Wow, it’s been almost a year since the last post. Here’s some non-science for getting me in shape.
It’s been a couple of weeks since the FIFA World Cup final. Amazing falls of favorites and rises of underdogs are what people always look for in such events. Croatia, who had barely qualified for the tournament showed a great performance until the very last game, losing only to the young France team. Discussing the team’s chances one can’t help but compare their countries’ population sizes. Indeed, isn’t it amazing that Croatia, a nation of 4.1 million people, could leave behind England (55 million), Russia (144 million), Argentina (44 million), and Nigeria (186 million)? Or is it not? Below is some semi-serious attempt to analyze population – football performance relationship. Continue reading “Big nations – better players?”
Since the grad school I have been using R for data analysis and (mainly) for preparation of nice plots. As with LaTeX, it was a pretty steep learning curve. But after a year or so I managed to become comfortable with writing a new script for each new experiment. After some time, however, I started feeling that it wasn’t enough. Many experiments were almost identical, so breeding 99%-similar scripts didn’t seem to be an efficient way of handling data. That’s when I first started to think about making ‘reusable’ apps for specific purposes. Continue reading “My first Shiny app: fitting sigmoid curves”
An interesting case study of a correct structure assignment for aquatolide appeared in JOC. It’s interesting from several points of view. First, it nicely shows how one can effectively use reach information from free induction decay (FID), which is lost (or masked) in Fourier-transformed spectra. Second, it emphasizes importance of data sharing and demonstrates crucial role of ‘research parasites‘ in scientific ecosystem. Third, the paper has seven-point manifest in the conclusions section. Continue reading “True power of 1D NMR”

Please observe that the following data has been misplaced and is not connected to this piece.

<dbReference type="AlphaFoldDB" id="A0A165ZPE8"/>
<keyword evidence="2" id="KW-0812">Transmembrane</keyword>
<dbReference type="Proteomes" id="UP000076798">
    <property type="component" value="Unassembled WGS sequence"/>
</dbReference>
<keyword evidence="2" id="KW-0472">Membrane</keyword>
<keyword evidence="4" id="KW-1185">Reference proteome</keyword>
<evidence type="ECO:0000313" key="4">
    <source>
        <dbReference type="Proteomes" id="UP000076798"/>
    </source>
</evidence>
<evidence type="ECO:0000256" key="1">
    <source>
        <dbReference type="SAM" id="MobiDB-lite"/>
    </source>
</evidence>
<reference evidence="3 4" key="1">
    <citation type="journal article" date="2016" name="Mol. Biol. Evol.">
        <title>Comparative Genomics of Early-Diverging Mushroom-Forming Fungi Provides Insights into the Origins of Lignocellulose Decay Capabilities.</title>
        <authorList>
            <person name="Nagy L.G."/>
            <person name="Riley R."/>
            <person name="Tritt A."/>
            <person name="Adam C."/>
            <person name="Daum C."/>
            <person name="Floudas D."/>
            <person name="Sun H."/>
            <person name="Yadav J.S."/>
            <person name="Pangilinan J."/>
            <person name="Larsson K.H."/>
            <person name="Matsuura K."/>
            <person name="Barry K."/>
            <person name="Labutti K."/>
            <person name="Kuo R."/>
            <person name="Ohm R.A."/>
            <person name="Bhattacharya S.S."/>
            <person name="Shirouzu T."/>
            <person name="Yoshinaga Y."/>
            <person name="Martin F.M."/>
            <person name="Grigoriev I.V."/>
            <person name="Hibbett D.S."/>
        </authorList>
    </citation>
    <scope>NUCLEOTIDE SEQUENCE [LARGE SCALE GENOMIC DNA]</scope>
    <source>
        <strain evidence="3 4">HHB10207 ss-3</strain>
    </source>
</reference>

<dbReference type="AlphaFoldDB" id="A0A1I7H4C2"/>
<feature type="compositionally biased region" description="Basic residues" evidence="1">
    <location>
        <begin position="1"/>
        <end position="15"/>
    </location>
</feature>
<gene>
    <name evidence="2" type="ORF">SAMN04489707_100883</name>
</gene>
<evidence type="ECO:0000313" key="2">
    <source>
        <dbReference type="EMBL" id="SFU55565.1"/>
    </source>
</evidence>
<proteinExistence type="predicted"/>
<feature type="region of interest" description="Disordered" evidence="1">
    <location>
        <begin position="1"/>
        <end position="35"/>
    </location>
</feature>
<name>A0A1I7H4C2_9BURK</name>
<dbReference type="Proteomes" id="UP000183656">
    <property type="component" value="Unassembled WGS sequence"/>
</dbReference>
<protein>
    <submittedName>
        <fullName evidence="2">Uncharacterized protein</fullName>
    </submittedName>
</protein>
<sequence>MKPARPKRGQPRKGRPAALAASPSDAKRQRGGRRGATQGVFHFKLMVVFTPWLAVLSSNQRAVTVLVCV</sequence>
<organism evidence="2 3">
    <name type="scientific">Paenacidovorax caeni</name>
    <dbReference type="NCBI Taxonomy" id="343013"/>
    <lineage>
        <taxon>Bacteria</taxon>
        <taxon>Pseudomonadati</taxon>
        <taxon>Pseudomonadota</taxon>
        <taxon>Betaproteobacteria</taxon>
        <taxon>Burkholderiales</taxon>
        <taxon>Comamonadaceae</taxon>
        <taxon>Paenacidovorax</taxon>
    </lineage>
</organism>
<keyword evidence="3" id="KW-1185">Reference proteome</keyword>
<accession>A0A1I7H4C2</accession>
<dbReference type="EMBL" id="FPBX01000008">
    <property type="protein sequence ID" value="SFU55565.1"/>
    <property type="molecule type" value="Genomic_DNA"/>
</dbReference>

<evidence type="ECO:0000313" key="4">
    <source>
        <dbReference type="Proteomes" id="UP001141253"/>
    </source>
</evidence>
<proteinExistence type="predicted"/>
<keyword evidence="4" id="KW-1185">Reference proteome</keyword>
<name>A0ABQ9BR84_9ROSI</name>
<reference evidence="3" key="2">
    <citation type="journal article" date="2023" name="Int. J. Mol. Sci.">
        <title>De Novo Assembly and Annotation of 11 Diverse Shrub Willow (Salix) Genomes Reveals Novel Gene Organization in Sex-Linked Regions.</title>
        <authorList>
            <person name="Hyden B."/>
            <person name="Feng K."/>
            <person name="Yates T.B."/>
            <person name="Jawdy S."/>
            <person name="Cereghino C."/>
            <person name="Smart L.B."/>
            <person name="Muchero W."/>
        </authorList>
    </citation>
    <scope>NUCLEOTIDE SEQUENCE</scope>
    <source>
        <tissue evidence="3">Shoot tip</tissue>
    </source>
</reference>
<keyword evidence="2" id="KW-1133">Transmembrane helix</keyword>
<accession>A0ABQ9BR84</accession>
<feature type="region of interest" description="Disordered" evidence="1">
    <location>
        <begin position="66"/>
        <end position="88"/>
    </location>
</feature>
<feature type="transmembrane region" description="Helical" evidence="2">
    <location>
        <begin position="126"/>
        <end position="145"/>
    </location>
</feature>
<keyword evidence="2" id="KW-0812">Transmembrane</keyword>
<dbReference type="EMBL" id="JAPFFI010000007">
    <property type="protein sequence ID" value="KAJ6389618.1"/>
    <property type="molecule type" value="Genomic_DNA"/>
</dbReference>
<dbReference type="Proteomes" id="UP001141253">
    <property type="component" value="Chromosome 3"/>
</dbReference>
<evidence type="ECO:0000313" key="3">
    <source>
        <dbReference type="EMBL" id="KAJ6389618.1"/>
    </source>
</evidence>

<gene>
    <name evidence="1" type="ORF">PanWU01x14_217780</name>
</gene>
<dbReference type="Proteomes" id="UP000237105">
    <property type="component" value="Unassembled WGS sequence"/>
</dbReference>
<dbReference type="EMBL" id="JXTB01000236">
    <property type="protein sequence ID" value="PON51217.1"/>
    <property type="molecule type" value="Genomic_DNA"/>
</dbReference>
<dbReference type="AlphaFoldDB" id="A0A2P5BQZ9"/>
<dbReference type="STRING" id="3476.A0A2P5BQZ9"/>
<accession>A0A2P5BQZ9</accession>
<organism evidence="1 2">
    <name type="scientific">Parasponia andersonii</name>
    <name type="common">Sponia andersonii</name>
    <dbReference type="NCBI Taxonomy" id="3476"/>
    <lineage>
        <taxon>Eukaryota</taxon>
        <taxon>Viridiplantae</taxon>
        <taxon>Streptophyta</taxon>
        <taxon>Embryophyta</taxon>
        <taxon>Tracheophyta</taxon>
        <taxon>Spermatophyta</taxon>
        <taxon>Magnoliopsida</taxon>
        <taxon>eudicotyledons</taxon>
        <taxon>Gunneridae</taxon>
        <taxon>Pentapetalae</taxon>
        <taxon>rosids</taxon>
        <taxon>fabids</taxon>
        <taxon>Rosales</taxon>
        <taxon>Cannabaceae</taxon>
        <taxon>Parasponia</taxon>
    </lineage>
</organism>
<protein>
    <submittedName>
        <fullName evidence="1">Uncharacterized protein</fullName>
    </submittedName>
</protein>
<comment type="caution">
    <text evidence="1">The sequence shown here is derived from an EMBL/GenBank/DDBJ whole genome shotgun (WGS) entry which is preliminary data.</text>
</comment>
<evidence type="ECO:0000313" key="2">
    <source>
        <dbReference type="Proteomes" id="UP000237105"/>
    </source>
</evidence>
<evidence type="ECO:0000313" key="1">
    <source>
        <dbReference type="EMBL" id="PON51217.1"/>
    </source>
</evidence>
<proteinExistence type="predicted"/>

It’s really entertaining to watch the (over)reaction of Twitter on the controversial editorial in NEJM about data sharing and open science. As usual, it’s pretty hysteric but has a potential to cause some real-world consequences. The problem is that the authors were reckless enough to use term “research parasites” for those scientists who use the data from other labs without conducting their own experiments. Continue reading “Research parasites”
Today chemical biology generates new high-throughput methods of studying biomolecules almost as quickly as organic chemists report total syntheses. Whole genome, transcriptome, proteome, lipidome, glycome etc. analyses are flourishing and delivering vast amounts of data. Bioinformaticist are trying to cope with the data flow by archiving them in various databases. This has led to a situation when the number and diversity of databases became incomprehensible for a human being. Continue reading “The database of databases”